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Who can vote? Maine and Mississippi consider opposite directions.

Two ballot initiatives Tuesday in Maine and Mississippi mirror the Democratic-Republican split on voter registration. At issue: Does expanding voter rights increase voter fraud?

Diane Mathieu, of Raymond, Maine, adjusts a 'Yes on 2' campaign sign in Portland, Maine, on Monday.

Pat Wellenbach/AP

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Two states on Tuesday will consider how to balance voter rights against voter fraud in ballot initiatives that could provide momentum for other states to take up the issue in 2012 and beyond.

The split, which generally follows partisan lines, is also playing out in the Maine and Mississippi ballot votes. 

Democrats allege that Republicans are setting stricter voting regulations in order to make it harder for traditionally Democratic constituencies – such as the poor and immigrants – to vote. In line with this, Maine is considering allowing voters to register on the same day as an election – something GOP legislators in Maine had banned.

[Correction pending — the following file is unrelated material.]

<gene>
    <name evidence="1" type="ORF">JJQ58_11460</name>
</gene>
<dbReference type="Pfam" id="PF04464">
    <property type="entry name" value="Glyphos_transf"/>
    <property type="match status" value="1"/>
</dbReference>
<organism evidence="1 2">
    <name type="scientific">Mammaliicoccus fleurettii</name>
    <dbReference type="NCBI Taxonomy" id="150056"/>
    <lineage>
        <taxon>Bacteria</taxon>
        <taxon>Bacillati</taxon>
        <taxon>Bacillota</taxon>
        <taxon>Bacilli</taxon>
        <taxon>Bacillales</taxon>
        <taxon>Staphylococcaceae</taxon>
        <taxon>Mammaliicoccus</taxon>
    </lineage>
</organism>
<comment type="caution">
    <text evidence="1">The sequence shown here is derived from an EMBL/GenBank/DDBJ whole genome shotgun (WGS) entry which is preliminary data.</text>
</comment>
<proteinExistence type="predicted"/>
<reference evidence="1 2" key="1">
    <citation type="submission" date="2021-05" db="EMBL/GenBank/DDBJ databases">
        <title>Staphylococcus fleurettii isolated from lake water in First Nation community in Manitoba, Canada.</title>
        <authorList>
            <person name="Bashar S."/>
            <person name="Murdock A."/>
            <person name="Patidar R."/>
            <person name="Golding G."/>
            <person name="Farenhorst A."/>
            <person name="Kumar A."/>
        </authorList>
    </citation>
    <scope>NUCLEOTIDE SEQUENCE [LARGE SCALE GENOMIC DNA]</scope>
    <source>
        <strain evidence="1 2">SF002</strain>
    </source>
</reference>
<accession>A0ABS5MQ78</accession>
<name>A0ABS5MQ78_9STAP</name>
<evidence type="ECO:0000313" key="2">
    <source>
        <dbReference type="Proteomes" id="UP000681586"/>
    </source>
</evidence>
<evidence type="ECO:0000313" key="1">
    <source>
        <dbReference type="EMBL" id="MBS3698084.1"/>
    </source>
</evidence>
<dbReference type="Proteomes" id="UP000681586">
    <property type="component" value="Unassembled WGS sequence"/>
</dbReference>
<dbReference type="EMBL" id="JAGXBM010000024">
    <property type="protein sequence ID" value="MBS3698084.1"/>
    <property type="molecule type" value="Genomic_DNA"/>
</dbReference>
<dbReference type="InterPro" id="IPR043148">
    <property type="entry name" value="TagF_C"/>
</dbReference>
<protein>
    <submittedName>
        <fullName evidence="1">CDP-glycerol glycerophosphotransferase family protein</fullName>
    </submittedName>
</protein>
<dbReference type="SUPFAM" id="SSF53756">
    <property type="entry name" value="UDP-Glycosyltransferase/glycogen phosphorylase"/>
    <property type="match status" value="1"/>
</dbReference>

Meanwhile, Republicans suggest that Democrats benefit disproportionately from voter fraud and that states must take more steps to ensure that voters are who they say they are. Accordingly, Mississippi is considering whether to require photo ID at the polling locations.

The votes are seen as being merely the latest round in a national play for power at the voting booth by Republicans and Democrats. 

“This is a key, American political system debate that has become more and more important since the razor-thin Florida vote in 2000 showed voters across the country how crucial registration can be in electing officials all the way from town halls to the White House,” says John Johannes, an election specialist at Villanova University in Pennsylvania.

The push for photo ID in the voting booth has already gained some traction nationwide. If Mississippi voters pass Initiative 27, the state would become the 15th to require photo identification at the polls.

“Voter fraud is not a new phenomenon, nor is it strictly limited to the participation of noncitizens,” says Ira Mehlman, spokesman for the Federation for American Immigration Reform, which favors limiting immigration. “However vote fraud is perpetrated, the integrity of the democratic process demands that we take all reasonable actions to prevent it from occurring.”

When Republicans took control of the Maine Legislature and the governor's office in 2010, they passed the law banning same-day voter registration precisely to target potential voter fraud. Question 1 on the ballot Tuesday is the voters' chance to veto that move.      

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